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Monarch Migration

Submitted by malberigi on Wed, 04/18/2018 - 13:03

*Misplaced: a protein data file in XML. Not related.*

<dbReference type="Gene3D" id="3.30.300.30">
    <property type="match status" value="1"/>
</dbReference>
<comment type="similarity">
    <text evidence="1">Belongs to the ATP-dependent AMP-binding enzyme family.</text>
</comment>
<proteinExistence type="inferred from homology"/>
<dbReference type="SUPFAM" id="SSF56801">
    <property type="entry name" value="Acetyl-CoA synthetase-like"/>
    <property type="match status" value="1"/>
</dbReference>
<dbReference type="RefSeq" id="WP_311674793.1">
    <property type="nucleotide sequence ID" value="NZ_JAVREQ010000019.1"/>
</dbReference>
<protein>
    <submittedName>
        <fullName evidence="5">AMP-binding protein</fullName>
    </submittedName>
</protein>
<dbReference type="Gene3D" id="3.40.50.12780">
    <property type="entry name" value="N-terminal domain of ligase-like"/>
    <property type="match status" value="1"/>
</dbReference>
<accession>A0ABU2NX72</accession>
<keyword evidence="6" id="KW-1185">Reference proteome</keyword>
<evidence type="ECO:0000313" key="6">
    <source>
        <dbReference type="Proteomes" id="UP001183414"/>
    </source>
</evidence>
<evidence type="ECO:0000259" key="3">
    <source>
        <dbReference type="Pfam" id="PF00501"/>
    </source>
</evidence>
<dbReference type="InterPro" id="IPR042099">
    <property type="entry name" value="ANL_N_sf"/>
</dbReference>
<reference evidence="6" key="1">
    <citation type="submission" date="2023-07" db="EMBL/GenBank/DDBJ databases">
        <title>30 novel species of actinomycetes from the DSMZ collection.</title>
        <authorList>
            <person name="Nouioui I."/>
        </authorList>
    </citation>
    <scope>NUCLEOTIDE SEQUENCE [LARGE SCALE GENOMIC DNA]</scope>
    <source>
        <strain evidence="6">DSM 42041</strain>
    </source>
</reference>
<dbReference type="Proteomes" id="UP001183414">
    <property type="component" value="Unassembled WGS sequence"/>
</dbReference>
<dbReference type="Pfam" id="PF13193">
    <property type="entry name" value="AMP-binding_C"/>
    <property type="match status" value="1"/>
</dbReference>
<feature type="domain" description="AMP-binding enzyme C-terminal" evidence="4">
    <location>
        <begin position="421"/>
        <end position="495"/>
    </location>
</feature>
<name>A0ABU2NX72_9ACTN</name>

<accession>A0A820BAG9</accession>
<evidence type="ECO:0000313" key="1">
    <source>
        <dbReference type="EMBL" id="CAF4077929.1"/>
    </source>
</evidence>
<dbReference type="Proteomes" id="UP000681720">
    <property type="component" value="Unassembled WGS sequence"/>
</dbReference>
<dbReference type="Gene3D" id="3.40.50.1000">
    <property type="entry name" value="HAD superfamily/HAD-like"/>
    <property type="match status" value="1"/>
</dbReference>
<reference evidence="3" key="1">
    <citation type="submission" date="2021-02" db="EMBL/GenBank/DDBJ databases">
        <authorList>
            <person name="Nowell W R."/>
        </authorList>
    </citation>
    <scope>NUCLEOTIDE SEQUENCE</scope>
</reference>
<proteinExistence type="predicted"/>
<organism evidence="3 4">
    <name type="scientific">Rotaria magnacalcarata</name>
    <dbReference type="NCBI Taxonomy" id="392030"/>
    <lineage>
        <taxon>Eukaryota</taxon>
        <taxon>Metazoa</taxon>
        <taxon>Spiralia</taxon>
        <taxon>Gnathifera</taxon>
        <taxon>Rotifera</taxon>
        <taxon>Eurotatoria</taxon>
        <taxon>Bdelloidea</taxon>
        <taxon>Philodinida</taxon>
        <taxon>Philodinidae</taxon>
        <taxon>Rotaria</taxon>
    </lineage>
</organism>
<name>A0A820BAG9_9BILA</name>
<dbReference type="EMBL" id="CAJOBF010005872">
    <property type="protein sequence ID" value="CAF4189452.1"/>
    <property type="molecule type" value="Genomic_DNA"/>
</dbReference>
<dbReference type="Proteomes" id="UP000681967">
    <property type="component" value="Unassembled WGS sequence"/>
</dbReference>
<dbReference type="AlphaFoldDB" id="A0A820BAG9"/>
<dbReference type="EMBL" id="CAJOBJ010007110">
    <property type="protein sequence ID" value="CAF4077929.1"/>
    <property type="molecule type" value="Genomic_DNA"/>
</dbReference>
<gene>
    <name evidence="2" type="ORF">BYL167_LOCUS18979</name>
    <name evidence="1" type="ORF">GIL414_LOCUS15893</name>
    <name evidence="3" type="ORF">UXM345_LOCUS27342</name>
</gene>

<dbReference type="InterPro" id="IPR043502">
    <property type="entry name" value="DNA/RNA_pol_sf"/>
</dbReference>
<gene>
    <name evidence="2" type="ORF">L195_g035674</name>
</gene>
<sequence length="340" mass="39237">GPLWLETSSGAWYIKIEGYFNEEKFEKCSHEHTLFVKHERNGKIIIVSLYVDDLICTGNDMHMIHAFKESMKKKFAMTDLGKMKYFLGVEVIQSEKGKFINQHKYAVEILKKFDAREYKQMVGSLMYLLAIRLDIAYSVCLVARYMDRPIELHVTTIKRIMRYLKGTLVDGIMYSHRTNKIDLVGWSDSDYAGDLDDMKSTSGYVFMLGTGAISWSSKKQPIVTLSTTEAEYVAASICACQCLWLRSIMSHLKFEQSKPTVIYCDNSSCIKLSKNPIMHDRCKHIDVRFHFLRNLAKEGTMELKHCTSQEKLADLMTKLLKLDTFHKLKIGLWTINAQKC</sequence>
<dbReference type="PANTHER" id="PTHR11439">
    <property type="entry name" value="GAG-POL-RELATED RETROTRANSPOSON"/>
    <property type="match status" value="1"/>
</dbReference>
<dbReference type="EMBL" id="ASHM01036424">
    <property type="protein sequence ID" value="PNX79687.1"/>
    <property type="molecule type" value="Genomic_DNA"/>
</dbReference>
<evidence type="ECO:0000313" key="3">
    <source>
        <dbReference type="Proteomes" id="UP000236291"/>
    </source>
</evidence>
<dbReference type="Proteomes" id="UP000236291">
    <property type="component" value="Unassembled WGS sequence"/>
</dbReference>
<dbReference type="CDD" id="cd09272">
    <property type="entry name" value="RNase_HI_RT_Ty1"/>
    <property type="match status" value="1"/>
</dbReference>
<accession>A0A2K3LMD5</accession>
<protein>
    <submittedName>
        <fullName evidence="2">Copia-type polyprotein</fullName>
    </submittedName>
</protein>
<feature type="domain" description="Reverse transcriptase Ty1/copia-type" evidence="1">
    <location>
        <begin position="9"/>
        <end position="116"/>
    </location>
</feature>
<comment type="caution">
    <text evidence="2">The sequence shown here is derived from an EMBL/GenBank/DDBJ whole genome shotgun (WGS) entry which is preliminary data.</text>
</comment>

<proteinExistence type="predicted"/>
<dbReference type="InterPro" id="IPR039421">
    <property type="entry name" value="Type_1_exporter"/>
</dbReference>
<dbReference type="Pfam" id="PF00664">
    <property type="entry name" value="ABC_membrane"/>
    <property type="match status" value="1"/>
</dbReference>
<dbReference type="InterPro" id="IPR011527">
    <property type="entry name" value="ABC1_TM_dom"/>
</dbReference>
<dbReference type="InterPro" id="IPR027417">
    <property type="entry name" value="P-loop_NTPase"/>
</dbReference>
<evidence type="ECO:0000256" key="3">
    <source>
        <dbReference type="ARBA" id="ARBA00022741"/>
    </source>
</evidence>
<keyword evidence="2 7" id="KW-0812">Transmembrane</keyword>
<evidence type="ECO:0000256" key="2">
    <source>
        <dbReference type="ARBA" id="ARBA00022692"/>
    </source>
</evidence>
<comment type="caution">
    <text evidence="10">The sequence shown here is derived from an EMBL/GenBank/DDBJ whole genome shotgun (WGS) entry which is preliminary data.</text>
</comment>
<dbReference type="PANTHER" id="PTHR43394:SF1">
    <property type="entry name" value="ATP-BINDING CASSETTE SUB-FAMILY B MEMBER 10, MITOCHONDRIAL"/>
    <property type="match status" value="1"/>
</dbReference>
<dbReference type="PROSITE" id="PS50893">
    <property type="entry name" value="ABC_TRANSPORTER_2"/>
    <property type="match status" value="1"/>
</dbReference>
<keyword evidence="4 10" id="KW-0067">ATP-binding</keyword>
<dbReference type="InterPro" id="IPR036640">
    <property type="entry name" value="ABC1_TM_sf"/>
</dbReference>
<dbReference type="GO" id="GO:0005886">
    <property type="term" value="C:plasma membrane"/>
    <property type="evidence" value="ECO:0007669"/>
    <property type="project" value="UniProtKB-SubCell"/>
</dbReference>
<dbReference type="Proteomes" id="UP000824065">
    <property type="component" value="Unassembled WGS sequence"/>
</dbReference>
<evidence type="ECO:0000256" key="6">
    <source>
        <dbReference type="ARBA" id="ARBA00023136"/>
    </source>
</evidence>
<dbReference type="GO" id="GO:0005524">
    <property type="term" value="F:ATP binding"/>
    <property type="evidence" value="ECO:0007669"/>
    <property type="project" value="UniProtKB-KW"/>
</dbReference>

These fall monarchs look exactly like all other monarchs. However, they are physiologically different, and emerge from the pupa in a state called reproductive diapause. Diapause is basically a period of suspended development; these individuals do not have the mature internal sex organs (Monarch Butterfly Fund).  This allows them to stay alive until the next spring, when they’ll be able to fly north and lay eggs. This migration is the key part to success of the monarchs’ annual life cycle. At the end of the winter, monarchs end diapause, becoming ready to mate and lay eggs as they move northward. Once they become reproductively active, they’ll only live another few weeks. Their eggs then mark the start of another annual life cycle, as the first generation of monarchs is born again.